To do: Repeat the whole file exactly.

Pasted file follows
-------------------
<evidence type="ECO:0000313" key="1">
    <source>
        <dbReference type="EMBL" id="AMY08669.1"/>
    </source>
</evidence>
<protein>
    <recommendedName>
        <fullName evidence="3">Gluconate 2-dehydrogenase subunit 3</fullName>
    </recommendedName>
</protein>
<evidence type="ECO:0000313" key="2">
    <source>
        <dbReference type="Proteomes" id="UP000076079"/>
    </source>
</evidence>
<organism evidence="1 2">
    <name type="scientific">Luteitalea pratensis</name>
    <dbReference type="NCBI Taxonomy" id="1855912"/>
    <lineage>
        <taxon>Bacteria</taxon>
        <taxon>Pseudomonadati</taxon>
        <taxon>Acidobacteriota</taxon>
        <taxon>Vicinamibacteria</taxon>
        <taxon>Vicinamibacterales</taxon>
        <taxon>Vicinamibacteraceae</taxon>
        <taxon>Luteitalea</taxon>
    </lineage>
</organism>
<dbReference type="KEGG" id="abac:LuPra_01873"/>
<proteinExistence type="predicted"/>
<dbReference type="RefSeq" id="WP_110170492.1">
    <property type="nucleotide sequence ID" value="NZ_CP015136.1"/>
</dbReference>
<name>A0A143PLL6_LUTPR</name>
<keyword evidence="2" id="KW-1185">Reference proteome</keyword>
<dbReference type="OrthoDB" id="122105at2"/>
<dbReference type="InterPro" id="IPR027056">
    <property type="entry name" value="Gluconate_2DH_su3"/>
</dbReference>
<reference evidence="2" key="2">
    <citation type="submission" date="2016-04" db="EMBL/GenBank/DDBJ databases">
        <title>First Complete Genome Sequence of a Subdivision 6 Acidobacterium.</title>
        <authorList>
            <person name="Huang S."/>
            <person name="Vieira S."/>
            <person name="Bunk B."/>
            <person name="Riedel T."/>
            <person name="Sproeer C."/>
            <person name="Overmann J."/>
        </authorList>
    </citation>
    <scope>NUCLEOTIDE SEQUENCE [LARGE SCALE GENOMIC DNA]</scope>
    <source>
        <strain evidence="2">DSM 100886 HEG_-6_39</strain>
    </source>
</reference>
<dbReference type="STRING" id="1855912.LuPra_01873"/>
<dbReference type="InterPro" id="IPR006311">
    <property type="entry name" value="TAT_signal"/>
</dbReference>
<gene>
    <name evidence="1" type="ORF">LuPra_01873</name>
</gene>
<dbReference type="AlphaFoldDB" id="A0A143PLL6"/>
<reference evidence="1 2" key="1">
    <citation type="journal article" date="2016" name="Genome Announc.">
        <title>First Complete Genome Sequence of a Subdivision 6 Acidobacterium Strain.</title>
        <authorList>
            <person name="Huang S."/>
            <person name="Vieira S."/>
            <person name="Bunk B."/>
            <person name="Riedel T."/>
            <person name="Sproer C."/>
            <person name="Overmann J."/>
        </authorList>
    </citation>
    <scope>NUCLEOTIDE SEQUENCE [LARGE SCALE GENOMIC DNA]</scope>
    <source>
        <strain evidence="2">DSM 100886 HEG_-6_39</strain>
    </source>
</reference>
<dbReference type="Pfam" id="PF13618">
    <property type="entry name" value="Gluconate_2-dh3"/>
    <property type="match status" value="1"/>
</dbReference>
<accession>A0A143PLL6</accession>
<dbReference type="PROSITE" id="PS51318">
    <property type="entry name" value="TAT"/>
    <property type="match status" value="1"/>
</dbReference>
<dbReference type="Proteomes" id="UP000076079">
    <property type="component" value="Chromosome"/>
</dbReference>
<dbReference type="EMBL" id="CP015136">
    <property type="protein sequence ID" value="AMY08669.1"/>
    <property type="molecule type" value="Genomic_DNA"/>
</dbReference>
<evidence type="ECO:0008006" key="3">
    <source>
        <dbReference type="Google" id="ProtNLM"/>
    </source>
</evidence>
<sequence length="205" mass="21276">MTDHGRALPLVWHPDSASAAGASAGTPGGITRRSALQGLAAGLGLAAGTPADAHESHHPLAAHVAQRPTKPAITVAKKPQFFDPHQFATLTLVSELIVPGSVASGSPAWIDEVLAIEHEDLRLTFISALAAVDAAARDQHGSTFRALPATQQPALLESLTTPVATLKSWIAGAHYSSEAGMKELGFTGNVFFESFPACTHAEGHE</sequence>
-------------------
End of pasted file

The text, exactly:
<evidence type="ECO:0000313" key="1">
    <source>
        <dbReference type="EMBL" id="AMY08669.1"/>
    </source>
</evidence>
<protein>
    <recommendedName>
        <fullName evidence="3">Gluconate 2-dehydrogenase subunit 3</fullName>
    </recommendedName>
</protein>
<evidence type="ECO:0000313" key="2">
    <source>
        <dbReference type="Proteomes" id="UP000076079"/>
    </source>
</evidence>
<organism evidence="1 2">
    <name type="scientific">Luteitalea pratensis</name>
    <dbReference type="NCBI Taxonomy" id="1855912"/>
    <lineage>
        <taxon>Bacteria</taxon>
        <taxon>Pseudomonadati</taxon>
        <taxon>Acidobacteriota</taxon>
        <taxon>Vicinamibacteria</taxon>
        <taxon>Vicinamibacterales</taxon>
        <taxon>Vicinamibacteraceae</taxon>
        <taxon>Luteitalea</taxon>
    </lineage>
</organism>
<dbReference type="KEGG" id="abac:LuPra_01873"/>
<proteinExistence type="predicted"/>
<dbReference type="RefSeq" id="WP_110170492.1">
    <property type="nucleotide sequence ID" value="NZ_CP015136.1"/>
</dbReference>
<name>A0A143PLL6_LUTPR</name>
<keyword evidence="2" id="KW-1185">Reference proteome</keyword>
<dbReference type="OrthoDB" id="122105at2"/>
<dbReference type="InterPro" id="IPR027056">
    <property type="entry name" value="Gluconate_2DH_su3"/>
</dbReference>
<reference evidence="2" key="2">
    <citation type="submission" date="2016-04" db="EMBL/GenBank/DDBJ databases">
        <title>First Complete Genome Sequence of a Subdivision 6 Acidobacterium.</title>
        <authorList>
            <person name="Huang S."/>
            <person name="Vieira S."/>
            <person name="Bunk B."/>
            <person name="Riedel T."/>
            <person name="Sproeer C."/>
            <person name="Overmann J."/>
        </authorList>
    </citation>
    <scope>NUCLEOTIDE SEQUENCE [LARGE SCALE GENOMIC DNA]</scope>
    <source>
        <strain evidence="2">DSM 100886 HEG_-6_39</strain>
    </source>
</reference>
<dbReference type="STRING" id="1855912.LuPra_01873"/>
<dbReference type="InterPro" id="IPR006311">
    <property type="entry name" value="TAT_signal"/>
</dbReference>
<gene>
    <name evidence="1" type="ORF">LuPra_01873</name>
</gene>
<dbReference type="AlphaFoldDB" id="A0A143PLL6"/>
<reference evidence="1 2" key="1">
    <citation type="journal article" date="2016" name="Genome Announc.">
        <title>First Complete Genome Sequence of a Subdivision 6 Acidobacterium Strain.</title>
        <authorList>
            <person name="Huang S."/>
            <person name="Vieira S."/>
            <person name="Bunk B."/>
            <person name="Riedel T."/>
            <person name="Sproer C."/>
            <person name="Overmann J."/>
        </authorList>
    </citation>
    <scope>NUCLEOTIDE SEQUENCE [LARGE SCALE GENOMIC DNA]</scope>
    <source>
        <strain evidence="2">DSM 100886 HEG_-6_39</strain>
    </source>
</reference>
<dbReference type="Pfam" id="PF13618">
    <property type="entry name" value="Gluconate_2-dh3"/>
    <property type="match status" value="1"/>
</dbReference>
<accession>A0A143PLL6</accession>
<dbReference type="PROSITE" id="PS51318">
    <property type="entry name" value="TAT"/>
    <property type="match status" value="1"/>
</dbReference>
<dbReference type="Proteomes" id="UP000076079">
    <property type="component" value="Chromosome"/>
</dbReference>
<dbReference type="EMBL" id="CP015136">
    <property type="protein sequence ID" value="AMY08669.1"/>
    <property type="molecule type" value="Genomic_DNA"/>
</dbReference>
<evidence type="ECO:0008006" key="3">
    <source>
        <dbReference type="Google" id="ProtNLM"/>
    </source>
</evidence>
<sequence length="205" mass="21276">MTDHGRALPLVWHPDSASAAGASAGTPGGITRRSALQGLAAGLGLAAGTPADAHESHHPLAAHVAQRPTKPAITVAKKPQFFDPHQFATLTLVSELIVPGSVASGSPAWIDEVLAIEHEDLRLTFISALAAVDAAARDQHGSTFRALPATQQPALLESLTTPVATLKSWIAGAHYSSEAGMKELGFTGNVFFESFPACTHAEGHE</sequence>